Each week I will set a kickstarter theme or idea, something to get you writing, a prompt to use as you like. Keep writing!
Week 39. A Printer’s Devil was a printer’s apprentice who performed tasks such as mixing ink and fetching type. A Powder Monkey, usually a young boy, carried gunpowder to the gunners on a military sailing ship. Create an unusual job and give it a strange title: who did it and what did it entail?
Week 38. “Ustopia is a world I made up by combining utopia and dystopia – the imagined perfect society and its opposite – because, in my view, each contains a latent version of the other.” Margaret Atwood. Create your own Ustopia.
Week 37. The evening hour… gives us the irresponsibility which darkness and lamplight bestow. We are no longer quite ourselves. From Street Haunting by Virginia Woolf. An appropriate theme for Hallowe’en?
Week 36. Write an instructional poem How to… e.g. See Helen Mort’s How to Dress from her collection No Map Could Show them, or some of Julia Darling’s wonderful poems e.g. How to Deal with Terrible News.
Week 35. Write a Haiku for every month – traditionally three lines of 5-7-5 syllables which focus on a brief moment in time; a use of a seasonal reference, a colourful image; present tense and a sense of sudden enlightenment and illumination. Here’s a wonderful example by poet and lyricist David Bradford.
Twelve Haiku Mourning a Death – David Bradford
January brings winter’s inch of ice
Horse in the yard waits
Look, here is Death
February floods the marsh
How expensive these flowers
March comes banging the door
Better get down to grief’s black art
April gets its pig’s snout over the wall
The slaughter shed
Come flowering May
So white, so lovely, May
Sweet airs remembering thorns
Up we go skylarking
Where June’s a blue bubble
At the grave’s lip
All July let the great flag of the sky
Beat clutch batter
And wound me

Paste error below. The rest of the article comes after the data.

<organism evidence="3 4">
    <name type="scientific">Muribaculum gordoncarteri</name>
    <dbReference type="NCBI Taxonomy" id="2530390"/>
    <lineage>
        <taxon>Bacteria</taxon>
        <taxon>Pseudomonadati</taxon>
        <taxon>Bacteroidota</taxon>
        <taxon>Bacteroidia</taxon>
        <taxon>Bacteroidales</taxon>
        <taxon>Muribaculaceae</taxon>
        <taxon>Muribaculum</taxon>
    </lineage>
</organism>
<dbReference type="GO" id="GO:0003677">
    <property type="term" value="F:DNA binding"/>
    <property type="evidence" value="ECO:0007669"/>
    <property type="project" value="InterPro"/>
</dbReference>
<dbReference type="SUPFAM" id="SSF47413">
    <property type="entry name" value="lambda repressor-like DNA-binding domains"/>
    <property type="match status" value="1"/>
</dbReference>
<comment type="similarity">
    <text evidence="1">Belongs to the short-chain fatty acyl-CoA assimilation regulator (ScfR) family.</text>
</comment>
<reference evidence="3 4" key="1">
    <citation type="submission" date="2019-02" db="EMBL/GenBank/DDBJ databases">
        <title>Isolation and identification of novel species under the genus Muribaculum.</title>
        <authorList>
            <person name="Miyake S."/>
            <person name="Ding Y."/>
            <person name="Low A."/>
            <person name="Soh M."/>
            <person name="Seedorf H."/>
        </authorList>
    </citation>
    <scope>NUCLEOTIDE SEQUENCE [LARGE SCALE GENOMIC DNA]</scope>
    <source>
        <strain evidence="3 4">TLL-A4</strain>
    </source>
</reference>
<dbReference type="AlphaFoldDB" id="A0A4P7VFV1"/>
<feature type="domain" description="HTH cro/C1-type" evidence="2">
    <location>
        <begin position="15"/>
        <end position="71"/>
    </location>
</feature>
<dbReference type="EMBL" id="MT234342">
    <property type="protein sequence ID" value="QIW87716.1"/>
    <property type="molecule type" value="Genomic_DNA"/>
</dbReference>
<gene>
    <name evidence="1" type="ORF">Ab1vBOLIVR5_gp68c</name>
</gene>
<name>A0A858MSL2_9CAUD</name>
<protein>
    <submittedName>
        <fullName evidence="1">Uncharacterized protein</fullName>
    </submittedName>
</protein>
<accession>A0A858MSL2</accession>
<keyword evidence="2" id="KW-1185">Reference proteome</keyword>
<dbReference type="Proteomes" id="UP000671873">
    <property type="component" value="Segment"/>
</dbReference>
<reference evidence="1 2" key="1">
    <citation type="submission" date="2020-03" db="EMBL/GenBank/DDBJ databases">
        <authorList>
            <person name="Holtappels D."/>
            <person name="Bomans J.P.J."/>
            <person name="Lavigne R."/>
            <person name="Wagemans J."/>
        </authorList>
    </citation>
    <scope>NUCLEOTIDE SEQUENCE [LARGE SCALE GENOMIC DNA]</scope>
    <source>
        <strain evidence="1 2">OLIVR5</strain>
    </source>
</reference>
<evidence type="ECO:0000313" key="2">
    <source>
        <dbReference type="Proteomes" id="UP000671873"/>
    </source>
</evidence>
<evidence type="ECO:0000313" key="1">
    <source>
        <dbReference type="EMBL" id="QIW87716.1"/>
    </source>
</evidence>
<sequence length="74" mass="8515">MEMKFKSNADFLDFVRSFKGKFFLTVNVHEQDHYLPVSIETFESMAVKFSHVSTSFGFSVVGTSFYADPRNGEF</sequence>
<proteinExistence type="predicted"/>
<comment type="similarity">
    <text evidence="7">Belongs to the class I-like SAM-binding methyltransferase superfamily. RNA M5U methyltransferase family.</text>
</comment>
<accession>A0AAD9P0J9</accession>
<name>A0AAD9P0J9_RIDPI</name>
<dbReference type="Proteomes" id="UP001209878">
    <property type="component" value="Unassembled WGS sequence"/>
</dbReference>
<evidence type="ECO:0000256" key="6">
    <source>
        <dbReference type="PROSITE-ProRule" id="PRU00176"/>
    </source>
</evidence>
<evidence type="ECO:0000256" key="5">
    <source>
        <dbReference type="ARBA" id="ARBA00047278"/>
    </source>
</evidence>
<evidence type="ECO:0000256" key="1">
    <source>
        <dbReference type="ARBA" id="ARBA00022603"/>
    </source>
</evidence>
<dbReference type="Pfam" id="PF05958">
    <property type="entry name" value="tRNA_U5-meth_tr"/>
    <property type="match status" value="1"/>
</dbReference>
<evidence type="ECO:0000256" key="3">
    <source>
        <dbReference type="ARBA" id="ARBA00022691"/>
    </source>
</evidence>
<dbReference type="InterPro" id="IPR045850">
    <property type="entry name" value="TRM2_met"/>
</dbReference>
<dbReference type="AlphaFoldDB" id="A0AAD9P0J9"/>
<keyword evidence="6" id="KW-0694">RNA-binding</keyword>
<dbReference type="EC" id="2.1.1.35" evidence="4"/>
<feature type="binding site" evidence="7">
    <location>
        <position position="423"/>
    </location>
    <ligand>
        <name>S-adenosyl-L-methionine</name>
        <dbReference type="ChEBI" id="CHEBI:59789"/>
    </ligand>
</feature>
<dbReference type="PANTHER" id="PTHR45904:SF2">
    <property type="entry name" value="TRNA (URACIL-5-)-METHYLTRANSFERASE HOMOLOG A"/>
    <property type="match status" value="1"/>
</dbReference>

Through August’s sun-struck
Moonfall drags night’s catch of stars
A bright shroud
For stubbled September
A table under trees
A wine glass empty
Full shattering October
Leaves bleeding from the trees
Blood rusts to earth
Earth iron to the core
December draws its bow
Arrow! Sing into the almighty silence
Week 34. Write a manifesto for your household
Week 34. As this is the beginning of Stoptober, why not create a Ritual or Celebration for a Big Change in your life, such as giving up smoking, or Divorce, first period, last period, work…
Week 33. Open a book at random. Use the first full sentence as your beginning…
Week 32. Imagine your pet can write – a will, a letter, a diary, a holiday packing list…
Week 31. Lost things
Week 30. Read My Mother’s Handbag by Ruth Fainlight. Note effective use of the senses. Write your own handbag or other object e.g. My Dad’s Torch poem/flash fiction.
Week 29. I have never… make a list of things you’ve never done or think you never would. Now write about doing one of them. Be bold.
Week 28. Take the end words of each line in a poem you like, now use them as your line beginnings or endings. Use in any order you like. This is interesting to try with rhyming words at the end. You could try using them as internal rhyme words too.
Week 27. Mondegreen – a mishearing of a phrase that gives it new meaning. Writer Sylvia Wright said that as a girl she had misheard the lyric “…and laid him on the green” in a Scottish ballad as, “…and Lady Mondegreen. I misread The Alteration Service as the alliteration service – what would that offer? What have you misheard/read?
Week 26. Waiting – for the train, for the rain to stop, for Godot – what are you waiting for?
Week 25. Walking gets our creative brain working. Don’t sit at your desk looking at blank paper, go for a walk, notice what’s around you. Use place names to create the name of a character: Kirk Deighton, Red Hut, Pink Lane, or to suggest a story title or event: Pity Me, Wideopen.
Week 24. I tend the mobile now/like an injured bird, “Text” Carol Ann Duffy. What’s your relationship with your mobile?